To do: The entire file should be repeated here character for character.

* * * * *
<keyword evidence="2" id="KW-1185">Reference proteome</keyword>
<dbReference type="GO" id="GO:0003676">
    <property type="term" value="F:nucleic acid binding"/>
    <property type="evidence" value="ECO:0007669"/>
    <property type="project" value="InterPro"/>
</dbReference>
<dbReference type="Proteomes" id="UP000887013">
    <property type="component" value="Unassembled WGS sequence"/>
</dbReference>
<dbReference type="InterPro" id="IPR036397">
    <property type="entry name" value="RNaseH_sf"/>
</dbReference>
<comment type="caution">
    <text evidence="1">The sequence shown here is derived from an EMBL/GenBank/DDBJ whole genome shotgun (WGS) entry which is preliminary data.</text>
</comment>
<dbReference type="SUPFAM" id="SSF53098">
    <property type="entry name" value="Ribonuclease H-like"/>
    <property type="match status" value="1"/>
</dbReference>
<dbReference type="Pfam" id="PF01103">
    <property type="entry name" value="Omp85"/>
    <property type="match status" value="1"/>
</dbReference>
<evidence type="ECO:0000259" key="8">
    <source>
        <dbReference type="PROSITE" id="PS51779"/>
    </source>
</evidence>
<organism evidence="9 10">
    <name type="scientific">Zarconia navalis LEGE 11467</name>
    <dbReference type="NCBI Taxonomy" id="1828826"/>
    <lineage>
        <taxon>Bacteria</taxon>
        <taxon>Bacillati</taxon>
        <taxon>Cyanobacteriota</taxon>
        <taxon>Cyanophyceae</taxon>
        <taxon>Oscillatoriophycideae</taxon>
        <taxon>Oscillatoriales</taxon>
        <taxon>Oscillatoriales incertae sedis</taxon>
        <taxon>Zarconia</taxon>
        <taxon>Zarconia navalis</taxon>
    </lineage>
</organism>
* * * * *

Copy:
<keyword evidence="2" id="KW-1185">Reference proteome</keyword>
<dbReference type="GO" id="GO:0003676">
    <property type="term" value="F:nucleic acid binding"/>
    <property type="evidence" value="ECO:0007669"/>
    <property type="project" value="InterPro"/>
</dbReference>
<dbReference type="Proteomes" id="UP000887013">
    <property type="component" value="Unassembled WGS sequence"/>
</dbReference>
<dbReference type="InterPro" id="IPR036397">
    <property type="entry name" value="RNaseH_sf"/>
</dbReference>
<comment type="caution">
    <text evidence="1">The sequence shown here is derived from an EMBL/GenBank/DDBJ whole genome shotgun (WGS) entry which is preliminary data.</text>
</comment>
<dbReference type="SUPFAM" id="SSF53098">
    <property type="entry name" value="Ribonuclease H-like"/>
    <property type="match status" value="1"/>
</dbReference>
<dbReference type="Pfam" id="PF01103">
    <property type="entry name" value="Omp85"/>
    <property type="match status" value="1"/>
</dbReference>
<evidence type="ECO:0000259" key="8">
    <source>
        <dbReference type="PROSITE" id="PS51779"/>
    </source>
</evidence>
<organism evidence="9 10">
    <name type="scientific">Zarconia navalis LEGE 11467</name>
    <dbReference type="NCBI Taxonomy" id="1828826"/>
    <lineage>
        <taxon>Bacteria</taxon>
        <taxon>Bacillati</taxon>
        <taxon>Cyanobacteriota</taxon>
        <taxon>Cyanophyceae</taxon>
        <taxon>Oscillatoriophycideae</taxon>
        <taxon>Oscillatoriales</taxon>
        <taxon>Oscillatoriales incertae sedis</taxon>
        <taxon>Zarconia</taxon>
        <taxon>Zarconia navalis</taxon>
    </lineage>
</organism>